Deep End (15)

Saturday 17 November at 8pm

Dir: Jerzy Skolimowski, UK, 1970, 1 hr 30 mins. Starring: Jane Asher, John Moulder-Brown and Diana Dors

“It’s amazing to think this could have slipped the net for so long: it should be up there with Blow Up or Repulsion – both outsiders’ views of 60s Britain, as is this.” (Steve Rose The Guardian)

Member of the Moving Image working party, Moira Collett gives her personal view:

Deep End is a very unusual and visually stunning film.  Perhaps it didn’t seem so when it was first released in 1970, but 40-odd years later it is really surprising that it has been out of sight all this time, since it is a film that really merits attention.

Set in a run-down bit of London in the late 60s, the focus is a rather seedy public baths, with a swimming pool and private bathrooms.  The main protagonists are attendant Susie (Jane Asher then at the height of her swinging London fame) and Mike (John Moulder-Brown) her new, naïve young assistant.  He has a lot to learn both about the conventions and rituals of the baths and about how to cope with a very mixed bag of regulars, some of whom, including Dianna Dors as a middle-aged sex-pot, are looking for more than just a hot bath.  Susie in turn coaches, teases and entrances Mike as he learns the ropes.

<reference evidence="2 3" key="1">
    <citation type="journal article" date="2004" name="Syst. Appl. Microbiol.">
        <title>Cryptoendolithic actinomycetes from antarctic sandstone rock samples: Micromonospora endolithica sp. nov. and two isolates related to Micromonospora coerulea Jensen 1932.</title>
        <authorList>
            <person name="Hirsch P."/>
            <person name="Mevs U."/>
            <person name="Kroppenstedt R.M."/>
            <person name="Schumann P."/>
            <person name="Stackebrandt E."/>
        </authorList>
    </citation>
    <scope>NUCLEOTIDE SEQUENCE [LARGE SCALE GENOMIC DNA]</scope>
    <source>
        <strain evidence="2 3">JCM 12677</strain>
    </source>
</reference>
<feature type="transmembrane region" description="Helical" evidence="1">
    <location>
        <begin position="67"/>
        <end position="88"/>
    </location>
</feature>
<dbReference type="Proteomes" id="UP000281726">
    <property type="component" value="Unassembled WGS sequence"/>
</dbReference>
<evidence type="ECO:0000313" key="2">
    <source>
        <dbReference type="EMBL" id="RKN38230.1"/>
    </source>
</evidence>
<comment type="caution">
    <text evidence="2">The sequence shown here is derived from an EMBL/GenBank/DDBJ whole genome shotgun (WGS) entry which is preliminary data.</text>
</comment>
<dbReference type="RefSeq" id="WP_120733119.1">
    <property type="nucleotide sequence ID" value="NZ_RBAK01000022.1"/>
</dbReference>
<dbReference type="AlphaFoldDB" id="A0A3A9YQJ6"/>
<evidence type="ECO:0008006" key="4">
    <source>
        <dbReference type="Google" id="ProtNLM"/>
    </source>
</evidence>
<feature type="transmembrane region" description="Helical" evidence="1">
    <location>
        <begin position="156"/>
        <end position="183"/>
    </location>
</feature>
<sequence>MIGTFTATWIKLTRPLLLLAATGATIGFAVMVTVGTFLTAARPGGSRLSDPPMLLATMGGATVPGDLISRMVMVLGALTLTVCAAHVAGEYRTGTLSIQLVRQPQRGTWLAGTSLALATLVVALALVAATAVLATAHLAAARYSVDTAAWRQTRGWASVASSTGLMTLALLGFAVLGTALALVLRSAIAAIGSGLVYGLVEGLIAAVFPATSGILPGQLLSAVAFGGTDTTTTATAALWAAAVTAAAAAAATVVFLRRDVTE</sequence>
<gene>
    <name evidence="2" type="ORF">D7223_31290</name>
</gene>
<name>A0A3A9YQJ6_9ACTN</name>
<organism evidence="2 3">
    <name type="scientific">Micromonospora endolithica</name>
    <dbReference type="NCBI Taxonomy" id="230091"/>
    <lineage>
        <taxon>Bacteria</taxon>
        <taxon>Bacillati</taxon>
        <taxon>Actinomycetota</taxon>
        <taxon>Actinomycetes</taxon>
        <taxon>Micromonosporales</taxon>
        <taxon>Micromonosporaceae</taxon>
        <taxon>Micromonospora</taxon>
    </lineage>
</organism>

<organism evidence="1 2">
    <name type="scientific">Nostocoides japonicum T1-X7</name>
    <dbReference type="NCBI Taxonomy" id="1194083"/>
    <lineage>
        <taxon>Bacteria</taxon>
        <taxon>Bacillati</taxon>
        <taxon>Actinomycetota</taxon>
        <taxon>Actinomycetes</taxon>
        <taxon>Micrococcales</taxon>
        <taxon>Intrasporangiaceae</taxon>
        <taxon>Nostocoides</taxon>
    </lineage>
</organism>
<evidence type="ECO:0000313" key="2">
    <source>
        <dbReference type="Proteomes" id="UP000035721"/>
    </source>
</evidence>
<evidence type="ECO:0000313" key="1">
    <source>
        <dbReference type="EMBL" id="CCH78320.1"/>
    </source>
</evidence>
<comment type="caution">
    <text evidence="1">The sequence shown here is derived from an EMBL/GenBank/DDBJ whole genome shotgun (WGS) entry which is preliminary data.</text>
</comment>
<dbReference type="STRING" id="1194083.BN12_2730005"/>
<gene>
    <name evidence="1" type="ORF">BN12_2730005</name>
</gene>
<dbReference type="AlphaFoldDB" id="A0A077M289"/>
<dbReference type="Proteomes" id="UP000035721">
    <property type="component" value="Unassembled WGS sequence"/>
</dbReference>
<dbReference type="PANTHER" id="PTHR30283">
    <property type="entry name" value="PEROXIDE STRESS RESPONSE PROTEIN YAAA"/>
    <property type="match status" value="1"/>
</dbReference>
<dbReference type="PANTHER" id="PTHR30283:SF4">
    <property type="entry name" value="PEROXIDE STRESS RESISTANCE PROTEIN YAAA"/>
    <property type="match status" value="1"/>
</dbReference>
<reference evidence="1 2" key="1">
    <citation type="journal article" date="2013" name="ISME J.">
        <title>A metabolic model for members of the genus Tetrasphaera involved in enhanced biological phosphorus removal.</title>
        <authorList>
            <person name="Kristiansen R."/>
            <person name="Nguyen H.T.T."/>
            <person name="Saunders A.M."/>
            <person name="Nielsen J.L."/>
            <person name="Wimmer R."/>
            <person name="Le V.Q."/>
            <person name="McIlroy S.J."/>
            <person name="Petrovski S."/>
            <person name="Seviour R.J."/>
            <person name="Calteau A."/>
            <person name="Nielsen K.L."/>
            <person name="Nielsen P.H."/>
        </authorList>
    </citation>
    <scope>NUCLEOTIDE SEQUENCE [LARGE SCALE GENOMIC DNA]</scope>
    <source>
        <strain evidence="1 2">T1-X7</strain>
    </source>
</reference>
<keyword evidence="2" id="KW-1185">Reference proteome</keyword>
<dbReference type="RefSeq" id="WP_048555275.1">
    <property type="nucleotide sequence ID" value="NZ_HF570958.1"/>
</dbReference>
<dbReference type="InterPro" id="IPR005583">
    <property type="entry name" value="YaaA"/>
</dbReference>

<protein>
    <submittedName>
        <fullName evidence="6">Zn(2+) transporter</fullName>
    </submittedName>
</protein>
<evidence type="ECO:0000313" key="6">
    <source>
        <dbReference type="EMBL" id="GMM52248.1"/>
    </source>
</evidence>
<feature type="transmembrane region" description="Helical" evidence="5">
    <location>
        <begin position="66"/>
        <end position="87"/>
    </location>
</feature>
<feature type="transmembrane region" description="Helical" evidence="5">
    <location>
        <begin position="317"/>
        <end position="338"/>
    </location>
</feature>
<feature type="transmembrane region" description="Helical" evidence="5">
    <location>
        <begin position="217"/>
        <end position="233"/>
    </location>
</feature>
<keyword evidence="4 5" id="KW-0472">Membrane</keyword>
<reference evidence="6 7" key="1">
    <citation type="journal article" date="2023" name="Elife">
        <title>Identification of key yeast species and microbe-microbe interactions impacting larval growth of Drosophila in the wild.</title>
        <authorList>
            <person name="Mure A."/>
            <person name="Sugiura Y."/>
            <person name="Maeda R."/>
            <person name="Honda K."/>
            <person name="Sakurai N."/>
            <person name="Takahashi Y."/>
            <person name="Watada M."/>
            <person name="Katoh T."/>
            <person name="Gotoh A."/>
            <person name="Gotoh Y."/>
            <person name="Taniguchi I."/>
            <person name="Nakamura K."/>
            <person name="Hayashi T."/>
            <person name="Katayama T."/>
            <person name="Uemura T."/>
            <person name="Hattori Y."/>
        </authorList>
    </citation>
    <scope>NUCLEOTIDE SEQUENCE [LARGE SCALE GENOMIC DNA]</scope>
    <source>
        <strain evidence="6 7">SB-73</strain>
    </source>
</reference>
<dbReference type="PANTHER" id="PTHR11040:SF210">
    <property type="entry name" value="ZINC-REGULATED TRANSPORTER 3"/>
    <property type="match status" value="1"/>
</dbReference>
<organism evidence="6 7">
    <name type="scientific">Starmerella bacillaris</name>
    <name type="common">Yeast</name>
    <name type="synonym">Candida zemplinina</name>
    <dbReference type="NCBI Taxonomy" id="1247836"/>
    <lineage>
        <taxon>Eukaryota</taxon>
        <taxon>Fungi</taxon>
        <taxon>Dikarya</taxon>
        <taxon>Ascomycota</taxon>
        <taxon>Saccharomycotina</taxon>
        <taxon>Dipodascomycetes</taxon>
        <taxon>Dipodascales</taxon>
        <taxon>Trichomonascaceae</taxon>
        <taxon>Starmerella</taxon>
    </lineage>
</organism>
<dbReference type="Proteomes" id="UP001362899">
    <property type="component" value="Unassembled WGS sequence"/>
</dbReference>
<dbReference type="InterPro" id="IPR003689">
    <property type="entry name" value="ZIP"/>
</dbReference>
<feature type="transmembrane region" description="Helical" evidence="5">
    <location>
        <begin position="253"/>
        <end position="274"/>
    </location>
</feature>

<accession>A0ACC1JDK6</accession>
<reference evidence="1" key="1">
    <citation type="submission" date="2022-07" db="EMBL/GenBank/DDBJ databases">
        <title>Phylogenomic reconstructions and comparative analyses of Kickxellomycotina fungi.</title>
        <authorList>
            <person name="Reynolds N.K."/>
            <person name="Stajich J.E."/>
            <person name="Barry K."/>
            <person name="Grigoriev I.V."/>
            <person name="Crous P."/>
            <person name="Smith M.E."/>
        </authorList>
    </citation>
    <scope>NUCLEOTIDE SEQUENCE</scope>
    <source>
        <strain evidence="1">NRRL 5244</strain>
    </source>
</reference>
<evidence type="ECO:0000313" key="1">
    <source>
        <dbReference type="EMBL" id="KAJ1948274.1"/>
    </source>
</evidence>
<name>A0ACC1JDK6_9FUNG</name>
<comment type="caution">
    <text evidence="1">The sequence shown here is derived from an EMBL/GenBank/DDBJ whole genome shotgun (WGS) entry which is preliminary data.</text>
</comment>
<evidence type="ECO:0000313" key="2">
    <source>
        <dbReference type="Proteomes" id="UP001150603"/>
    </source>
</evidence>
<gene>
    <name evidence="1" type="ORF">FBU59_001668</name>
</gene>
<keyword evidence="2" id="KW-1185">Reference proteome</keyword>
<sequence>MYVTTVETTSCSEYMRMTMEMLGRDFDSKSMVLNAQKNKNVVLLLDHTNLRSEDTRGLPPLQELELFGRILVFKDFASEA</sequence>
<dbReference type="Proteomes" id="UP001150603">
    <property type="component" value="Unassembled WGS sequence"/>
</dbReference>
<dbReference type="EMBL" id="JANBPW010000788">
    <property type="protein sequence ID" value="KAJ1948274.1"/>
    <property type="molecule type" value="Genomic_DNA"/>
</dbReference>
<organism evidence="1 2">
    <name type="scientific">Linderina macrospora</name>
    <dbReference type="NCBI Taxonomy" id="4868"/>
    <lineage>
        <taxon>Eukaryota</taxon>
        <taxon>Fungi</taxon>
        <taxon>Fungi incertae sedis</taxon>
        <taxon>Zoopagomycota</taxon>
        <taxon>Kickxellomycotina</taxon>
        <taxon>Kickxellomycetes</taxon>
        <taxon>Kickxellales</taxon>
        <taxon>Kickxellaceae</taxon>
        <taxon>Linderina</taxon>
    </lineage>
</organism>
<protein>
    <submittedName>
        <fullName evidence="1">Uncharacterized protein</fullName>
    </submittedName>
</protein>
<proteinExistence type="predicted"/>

Unfortunately Mike’s crush on Susie develops into an obsession and the film begins to take on a surreal turn as he follows her on a date with her fiancé whilst aware she is also having an affair with an older bloke.  It’s hard to get your head round the very different mores from a present day perspective.  Susie’s fiancé is a PE teacher whose behaviour with his girl pupils around the swimming pool would be absolutely taboo now.  In this hoot-house environment its not surprising Mike is confused about lust and love.  Unfortunately it leads him in an undesirable direction and ultimately to the bizarre climax: an amazing, unforeseen kaleidoscope of images, played out in the empty (drained) swimming pool, with music from Can and Cat Stevens on the soundtrack.

I caught Deep End on TV recently and cannot wait to see it again on the big screen.  This is definitely rare opportunity not to be missed.

Guardian review: